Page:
He also ended up with Bloch’s replacement Chase card and started charging big-ticket purchases shortly after Bloch’s last cash withdrawal at Joe’s Caddy Corner.
How Hebert got hold of the card was unclear, the judge said in her ruling. However, “There is substantial circumstantial evidence indicating Mark Hebert committed this murder,” the judge said. “I could not find a doubt to which I could assign reason.”
Without a body or a confession, “Exactly how Mark Hebert murdered Mr. Bloch we may ever know,” the judge said. But she theorized that Hebert waited for Bloch outside of Joe’s Caddy Corner late on Oct. 2, arrested him on a traffic stop, handcuffed him and took him somewhere to kill him, then drove his old Volvo wagon to a secluded parking lot. The key to the Volvo was later found in Hebert’s patrol car.
“Under all scenarios, it is clear Mark Hebert killed Albert Bloch,” Triche-Milazzo said. She said there was no persuasive evidence that Bloch, who would be 68 now and who suffered from chronic obstructive pulmonary disease, is alive.
“Mr. Bloch had no car, no money, no clothes, no medication, and he has not been seen by anyone despite a remarkably thorough search by both the Jefferson Parish Sheriff’s Office and the FBI,” she said.
Hebert showed no emotion during the ruling as he sat with his attorney, Davidson Ehle III, who did not comment afterward. Neither lead prosecutor Stephen Parker nor U.S. Attorney Kenneth Polite’s office would comment on the ruling.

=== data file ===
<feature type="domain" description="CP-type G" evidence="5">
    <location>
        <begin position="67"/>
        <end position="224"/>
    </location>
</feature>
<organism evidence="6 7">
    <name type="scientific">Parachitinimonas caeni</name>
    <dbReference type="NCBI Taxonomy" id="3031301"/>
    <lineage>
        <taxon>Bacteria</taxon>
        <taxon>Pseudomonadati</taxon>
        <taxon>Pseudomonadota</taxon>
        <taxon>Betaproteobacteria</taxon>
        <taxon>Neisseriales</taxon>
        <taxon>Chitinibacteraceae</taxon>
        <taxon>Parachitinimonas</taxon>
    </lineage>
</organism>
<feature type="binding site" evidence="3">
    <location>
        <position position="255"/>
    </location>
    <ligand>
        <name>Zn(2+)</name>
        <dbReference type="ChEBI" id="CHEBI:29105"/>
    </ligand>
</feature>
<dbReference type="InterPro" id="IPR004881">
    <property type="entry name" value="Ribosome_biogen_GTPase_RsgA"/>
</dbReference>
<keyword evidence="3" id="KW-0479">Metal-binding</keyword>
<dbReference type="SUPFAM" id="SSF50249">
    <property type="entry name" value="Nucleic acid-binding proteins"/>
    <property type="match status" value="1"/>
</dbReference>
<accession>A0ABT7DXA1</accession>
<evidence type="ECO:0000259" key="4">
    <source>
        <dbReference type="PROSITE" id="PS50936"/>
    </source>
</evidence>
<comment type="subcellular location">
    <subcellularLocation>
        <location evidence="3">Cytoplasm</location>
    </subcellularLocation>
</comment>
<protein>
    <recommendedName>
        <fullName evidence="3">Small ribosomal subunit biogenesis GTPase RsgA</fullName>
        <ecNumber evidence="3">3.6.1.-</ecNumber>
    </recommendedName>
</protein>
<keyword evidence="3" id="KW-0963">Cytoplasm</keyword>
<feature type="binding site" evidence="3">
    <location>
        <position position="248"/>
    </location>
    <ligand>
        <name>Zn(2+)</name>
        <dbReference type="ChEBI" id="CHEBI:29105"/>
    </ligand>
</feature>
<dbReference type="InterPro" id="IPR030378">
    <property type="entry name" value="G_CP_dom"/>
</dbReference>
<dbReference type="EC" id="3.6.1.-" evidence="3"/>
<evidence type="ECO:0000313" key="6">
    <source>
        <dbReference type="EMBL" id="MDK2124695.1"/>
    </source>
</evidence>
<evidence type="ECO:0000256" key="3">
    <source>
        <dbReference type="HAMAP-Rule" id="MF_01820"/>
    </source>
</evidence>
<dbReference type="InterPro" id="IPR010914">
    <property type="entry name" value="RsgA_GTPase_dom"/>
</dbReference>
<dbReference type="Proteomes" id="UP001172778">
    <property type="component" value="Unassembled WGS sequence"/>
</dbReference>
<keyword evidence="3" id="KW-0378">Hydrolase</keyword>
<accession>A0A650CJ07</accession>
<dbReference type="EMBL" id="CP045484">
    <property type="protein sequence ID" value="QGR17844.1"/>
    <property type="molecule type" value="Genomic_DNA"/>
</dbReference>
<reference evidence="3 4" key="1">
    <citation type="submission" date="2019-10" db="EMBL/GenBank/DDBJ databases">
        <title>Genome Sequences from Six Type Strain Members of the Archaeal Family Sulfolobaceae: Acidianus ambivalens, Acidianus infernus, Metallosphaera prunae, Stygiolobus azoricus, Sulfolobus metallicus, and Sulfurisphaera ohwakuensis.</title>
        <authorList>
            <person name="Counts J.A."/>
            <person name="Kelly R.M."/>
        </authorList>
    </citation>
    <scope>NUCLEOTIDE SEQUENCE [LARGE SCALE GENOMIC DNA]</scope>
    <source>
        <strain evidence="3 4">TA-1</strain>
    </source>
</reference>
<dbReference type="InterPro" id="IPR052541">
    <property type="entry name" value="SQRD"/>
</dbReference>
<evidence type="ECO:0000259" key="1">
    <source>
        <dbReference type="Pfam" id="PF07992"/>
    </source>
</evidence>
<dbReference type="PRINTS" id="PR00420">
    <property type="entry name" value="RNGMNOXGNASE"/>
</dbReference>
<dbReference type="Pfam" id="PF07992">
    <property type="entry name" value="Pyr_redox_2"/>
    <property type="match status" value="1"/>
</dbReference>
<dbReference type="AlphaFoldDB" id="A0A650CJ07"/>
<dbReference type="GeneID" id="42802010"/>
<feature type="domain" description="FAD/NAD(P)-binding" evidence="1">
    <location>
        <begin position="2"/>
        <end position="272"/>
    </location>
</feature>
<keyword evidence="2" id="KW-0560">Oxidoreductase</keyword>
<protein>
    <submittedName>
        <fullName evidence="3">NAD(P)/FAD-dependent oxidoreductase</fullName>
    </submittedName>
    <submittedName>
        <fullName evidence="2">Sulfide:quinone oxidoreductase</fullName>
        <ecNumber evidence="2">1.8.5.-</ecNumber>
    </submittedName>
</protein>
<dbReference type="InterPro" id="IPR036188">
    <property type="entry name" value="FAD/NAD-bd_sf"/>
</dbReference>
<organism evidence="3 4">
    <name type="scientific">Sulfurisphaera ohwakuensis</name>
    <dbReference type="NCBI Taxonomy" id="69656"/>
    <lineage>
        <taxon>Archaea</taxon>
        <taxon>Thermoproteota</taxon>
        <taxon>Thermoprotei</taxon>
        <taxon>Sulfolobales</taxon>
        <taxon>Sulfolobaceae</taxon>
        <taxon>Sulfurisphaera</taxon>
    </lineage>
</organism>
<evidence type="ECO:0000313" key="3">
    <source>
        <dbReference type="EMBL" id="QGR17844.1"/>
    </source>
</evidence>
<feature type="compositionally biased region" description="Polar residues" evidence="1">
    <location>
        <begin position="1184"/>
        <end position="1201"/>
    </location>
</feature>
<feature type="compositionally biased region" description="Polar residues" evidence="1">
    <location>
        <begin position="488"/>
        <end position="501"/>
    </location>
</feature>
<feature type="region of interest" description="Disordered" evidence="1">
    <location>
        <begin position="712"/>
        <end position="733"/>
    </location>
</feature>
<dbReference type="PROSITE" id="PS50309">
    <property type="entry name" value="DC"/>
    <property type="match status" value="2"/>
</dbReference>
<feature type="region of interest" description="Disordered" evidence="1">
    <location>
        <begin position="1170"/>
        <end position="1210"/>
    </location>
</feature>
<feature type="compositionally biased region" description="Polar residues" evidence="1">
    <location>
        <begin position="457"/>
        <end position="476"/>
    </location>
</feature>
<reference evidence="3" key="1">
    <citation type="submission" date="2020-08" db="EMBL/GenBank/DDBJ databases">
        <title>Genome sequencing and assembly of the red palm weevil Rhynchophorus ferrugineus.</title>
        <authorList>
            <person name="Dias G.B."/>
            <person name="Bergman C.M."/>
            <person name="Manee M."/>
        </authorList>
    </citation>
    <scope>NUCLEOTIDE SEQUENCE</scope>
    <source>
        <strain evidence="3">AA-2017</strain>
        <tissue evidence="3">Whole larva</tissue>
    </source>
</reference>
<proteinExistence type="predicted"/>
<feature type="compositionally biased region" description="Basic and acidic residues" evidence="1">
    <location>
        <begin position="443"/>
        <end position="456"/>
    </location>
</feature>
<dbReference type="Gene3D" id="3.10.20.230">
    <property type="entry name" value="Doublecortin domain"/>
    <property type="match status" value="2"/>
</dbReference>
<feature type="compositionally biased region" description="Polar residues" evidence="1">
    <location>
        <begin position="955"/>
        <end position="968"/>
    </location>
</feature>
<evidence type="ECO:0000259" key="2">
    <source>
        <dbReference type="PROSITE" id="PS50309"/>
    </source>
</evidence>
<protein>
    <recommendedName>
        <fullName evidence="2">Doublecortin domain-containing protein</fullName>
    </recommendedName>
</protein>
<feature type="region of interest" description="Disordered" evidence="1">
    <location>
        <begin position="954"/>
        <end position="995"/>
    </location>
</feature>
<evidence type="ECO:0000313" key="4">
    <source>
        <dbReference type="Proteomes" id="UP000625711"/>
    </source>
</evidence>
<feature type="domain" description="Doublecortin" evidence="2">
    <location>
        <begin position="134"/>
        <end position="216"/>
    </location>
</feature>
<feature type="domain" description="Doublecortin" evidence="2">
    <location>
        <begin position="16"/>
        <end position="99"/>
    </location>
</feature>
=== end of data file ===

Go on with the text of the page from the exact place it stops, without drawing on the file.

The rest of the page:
At stake at last week’s hearing was a far higher sentence for Hebert on the counts to which he pleaded guilty. Had the judge not found by a “preponderance of the evidence” that he killed Bloch, he could have faced as little as four years in prison under federal sentencing guidelines. With the judge finding that Hebert committed second-degree murder in “relevant conduct” to the fraud, he could face a sentence of more than 150 years.
A 2005 U.S. Supreme Court decision freed federal judges from strict sentencing guidelines and allowed them to consider a wider range of other acts without the need for a jury to find the defendants guilty of those acts beyond a reasonable doubt.
Last week’s sentencing hearing played out as a mini-murder trial, but with Triche-Milazzo needing only to find it more likely than not that Hebert killed Bloch. Parker insisted the government had in fact proven its case beyond a reasonable doubt, but that level of proof wasn’t required.
Robert Weisberg, a law professor at Stanford University and an expert on sentencing guidelines, said the change can lead to absurd outcomes, with the related acts far more serious than the crimes for which a defendant is convicted.
“It’s the idea that the suspicion he committed murder makes the fraud worse, makes you a really bad guy,” Weisberg said. “Or you’re jaywalking, and you knock over a nun and kill her — that makes you a really bad jaywalker.”
“ ‘Relevant conduct’ is in some ways a fancy name for the fact the sentencing guidelines allow for a fair amount of unreviewable discretion by judges, within certain limits,” he said.
Weisberg called the lower, preponderance-of-evidence standard “ridiculously easy.”
Still, such prosecutions — essentially trying a murder without the explicit charge — remain unusual, arising in just a handful of local cases, according to Polite’s office.
Hebert turned down a deal from federal prosecutors for a 25-year sentence, with the condition that he lead them to Bloch’s body.
Follow John Simerman on Twitter, @johnsimerman.